Activism in Decline: The Facade of Revolution


Metamodern Metablog. Activism

“How wonderful it is that nobody need wait a single moment before starting to improve the world.” – Anne Frank


By Damien Rush
Kent State (above)

This is what American activism used to look like when diverse ideologies collided with a corrupt or failed system. As Nixon was lying about troop withdrawals from Viet Nam, he was escalating in Cambodia. I knew a recon Marine who “wasn’t” in Cambodia with the CIA. Talk about scrambled eggs; this guy would almost hit the deck when a car backfired. Maybe one of the things that blew his mind was seeing all those merchant ships from General Electric and Westinghouse harbored at the enemy’s ports. Go figure. Free Trade?

It was the war to end all wars’ ending. A lot of money was being made. Americans were getting sick of fighting a war they weren’t prepared to win. And then the activism at Kent State happened. The profiteers and anti-communists wanted that war so badly that a propaganda campaign began against their own youth.

Those “dirty bums”, etc. A lot of them were, but still, when some of the guys in Viet Nam heard about the activism and the shootings at Kent State, even they were appalled. As the years went by more facts started come out. None more disturbing than some of the allegations in an expose posted in the Free Republic by motorcity70. It tells of communist subterfuge and chicanery.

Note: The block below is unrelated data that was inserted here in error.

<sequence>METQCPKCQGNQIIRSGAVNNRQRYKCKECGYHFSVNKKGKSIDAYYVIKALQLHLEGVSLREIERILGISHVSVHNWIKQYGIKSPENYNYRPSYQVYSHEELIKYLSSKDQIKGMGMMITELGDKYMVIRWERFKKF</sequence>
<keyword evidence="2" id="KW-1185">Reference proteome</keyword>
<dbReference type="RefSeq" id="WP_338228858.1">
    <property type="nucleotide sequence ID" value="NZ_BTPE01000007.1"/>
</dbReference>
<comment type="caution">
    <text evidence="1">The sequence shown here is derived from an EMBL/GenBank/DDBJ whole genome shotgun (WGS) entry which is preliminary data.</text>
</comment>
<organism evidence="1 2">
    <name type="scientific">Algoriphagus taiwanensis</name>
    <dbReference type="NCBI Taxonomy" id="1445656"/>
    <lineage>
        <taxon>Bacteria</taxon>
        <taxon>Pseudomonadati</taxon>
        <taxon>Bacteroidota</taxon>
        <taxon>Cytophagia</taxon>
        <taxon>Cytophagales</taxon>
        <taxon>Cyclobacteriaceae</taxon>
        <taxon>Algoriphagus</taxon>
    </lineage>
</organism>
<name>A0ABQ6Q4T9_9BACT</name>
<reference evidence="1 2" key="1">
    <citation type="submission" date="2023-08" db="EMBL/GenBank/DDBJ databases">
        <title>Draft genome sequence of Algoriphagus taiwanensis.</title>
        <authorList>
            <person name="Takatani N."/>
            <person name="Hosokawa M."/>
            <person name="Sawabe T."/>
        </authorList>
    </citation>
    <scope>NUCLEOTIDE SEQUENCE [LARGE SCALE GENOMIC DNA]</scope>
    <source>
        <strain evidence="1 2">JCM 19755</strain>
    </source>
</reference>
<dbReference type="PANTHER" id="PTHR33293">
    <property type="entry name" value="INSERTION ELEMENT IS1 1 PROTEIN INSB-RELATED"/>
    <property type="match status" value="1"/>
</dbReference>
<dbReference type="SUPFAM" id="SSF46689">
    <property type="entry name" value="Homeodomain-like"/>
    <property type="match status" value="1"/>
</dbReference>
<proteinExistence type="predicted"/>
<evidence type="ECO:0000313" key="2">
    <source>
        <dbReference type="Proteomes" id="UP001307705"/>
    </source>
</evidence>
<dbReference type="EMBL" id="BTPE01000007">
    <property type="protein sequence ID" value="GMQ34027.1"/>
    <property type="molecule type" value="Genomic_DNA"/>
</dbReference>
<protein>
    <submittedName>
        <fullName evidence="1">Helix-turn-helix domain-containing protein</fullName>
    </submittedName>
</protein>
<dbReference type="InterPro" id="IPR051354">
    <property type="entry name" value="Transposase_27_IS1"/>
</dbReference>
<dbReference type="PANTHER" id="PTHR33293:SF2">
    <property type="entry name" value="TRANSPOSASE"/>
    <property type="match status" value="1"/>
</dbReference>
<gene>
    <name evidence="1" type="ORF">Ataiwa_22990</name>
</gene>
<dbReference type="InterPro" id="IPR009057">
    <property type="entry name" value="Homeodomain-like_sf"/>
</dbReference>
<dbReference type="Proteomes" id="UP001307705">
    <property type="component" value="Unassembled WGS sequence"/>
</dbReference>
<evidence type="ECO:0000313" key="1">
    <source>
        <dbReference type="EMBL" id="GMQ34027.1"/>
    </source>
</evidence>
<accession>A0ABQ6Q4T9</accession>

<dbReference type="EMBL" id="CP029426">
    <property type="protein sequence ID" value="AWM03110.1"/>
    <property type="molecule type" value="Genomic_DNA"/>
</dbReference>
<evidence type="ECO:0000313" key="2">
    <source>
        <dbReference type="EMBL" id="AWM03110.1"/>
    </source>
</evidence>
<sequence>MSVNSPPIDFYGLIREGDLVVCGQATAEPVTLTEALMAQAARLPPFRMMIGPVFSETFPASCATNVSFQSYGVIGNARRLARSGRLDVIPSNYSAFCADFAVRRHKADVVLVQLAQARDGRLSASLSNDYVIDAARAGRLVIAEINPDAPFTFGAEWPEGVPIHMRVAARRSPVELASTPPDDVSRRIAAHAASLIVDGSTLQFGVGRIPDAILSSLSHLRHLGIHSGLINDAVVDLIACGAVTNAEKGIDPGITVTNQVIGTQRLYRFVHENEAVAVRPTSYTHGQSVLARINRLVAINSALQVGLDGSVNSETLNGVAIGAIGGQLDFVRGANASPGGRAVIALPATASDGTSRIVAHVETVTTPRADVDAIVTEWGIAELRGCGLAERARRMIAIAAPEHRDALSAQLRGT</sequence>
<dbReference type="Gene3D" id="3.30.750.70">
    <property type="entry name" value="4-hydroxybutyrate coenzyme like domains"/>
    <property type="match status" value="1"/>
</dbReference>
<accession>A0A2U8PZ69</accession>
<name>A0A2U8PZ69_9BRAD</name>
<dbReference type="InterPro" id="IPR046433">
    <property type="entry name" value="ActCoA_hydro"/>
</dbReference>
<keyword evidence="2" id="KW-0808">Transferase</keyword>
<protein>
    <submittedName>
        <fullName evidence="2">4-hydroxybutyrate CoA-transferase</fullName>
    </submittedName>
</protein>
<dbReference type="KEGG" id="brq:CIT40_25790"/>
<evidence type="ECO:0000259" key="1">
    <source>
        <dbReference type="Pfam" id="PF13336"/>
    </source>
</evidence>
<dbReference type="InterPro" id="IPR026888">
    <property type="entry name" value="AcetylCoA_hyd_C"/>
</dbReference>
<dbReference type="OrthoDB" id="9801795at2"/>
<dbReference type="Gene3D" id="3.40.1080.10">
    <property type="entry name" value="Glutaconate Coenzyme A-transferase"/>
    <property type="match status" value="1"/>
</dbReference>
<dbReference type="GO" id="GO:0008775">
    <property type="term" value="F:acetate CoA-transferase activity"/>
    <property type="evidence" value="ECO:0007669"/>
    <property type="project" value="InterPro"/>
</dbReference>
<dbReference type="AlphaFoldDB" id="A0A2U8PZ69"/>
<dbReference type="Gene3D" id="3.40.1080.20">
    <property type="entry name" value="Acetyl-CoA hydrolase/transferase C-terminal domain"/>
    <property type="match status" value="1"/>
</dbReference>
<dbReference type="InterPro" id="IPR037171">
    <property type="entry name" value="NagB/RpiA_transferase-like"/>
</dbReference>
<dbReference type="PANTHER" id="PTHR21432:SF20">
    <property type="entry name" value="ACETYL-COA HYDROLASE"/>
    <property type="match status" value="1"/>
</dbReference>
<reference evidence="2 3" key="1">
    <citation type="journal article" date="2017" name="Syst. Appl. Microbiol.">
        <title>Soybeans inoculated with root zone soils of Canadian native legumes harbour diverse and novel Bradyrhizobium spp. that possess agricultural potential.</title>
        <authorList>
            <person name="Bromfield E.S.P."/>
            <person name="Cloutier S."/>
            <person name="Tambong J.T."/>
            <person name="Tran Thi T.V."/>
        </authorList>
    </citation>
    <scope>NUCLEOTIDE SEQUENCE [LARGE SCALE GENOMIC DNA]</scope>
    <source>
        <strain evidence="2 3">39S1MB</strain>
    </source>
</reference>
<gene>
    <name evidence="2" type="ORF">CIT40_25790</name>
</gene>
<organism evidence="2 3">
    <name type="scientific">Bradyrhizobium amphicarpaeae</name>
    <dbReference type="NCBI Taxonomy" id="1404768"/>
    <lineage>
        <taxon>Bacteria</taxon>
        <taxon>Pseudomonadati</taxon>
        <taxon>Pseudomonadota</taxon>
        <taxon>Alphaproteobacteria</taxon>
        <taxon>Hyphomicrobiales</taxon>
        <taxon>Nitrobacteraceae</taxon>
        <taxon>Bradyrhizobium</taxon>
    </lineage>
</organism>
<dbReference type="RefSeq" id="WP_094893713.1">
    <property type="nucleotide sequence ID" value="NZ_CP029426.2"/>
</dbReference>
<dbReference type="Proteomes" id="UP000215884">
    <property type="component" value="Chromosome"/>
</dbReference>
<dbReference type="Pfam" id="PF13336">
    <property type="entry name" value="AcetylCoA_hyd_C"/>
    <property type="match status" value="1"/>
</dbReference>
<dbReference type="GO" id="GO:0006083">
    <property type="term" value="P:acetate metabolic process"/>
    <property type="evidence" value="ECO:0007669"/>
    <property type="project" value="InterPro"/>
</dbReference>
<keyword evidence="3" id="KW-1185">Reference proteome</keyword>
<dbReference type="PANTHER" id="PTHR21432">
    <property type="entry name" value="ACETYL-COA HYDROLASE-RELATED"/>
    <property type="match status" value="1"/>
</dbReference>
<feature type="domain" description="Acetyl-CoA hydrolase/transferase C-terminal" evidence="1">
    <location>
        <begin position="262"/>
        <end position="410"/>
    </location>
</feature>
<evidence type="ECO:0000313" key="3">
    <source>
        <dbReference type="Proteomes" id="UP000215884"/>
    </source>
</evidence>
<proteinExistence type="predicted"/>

”But the fact is that the killings on the campus were the predictable result of almost two years of Communist agitation by such terrorist gangs as Students for a Democratic Society.” – source

Spontaneous civil action is not always as spontaneous as it seems as in the example of Kent State. Often there are moneyed special interests with a larger political agenda lurking in the shadows. There is evidence to show that Kent State was brewing for this disaster beginning in 1968, two years prior to the shootings.

None the less, the powers that were found out just how organized and pro-active those dirty bums could be. Colleges were raging with violent activism after Kent State. With the war, heavy activism in civil rights and the cultural revolution that was occurring, all the rednecks threw the red scare into it. They basically instigated the mess with their fascist anti-communist bullshit.

The Metamodern. Where world issues, art and contemporary lifestyles converge through the digital looking glass on metamodernism.

Ironically the underlying influence of communism was destroying all credibility of legitimate or democratic socialism in America through its insurgency. Problem, reaction, solution. The fascists’ hard-hats brawling with the communists’ hippies. And in between it all, those seeking real pragmatic change through dialogue and peaceful demonstration got lost in the scuffle.

This brings me up to the current tone of activism as in the “Occupy” movements, etc. The government and corporations have been so tapped into the movements it isn’t funny. In fact they’re probably the brains behind half of the activism seen with the faux-demonstrations witnessed today. Kind of like how Rome finally gave in to the Christians. Good politics.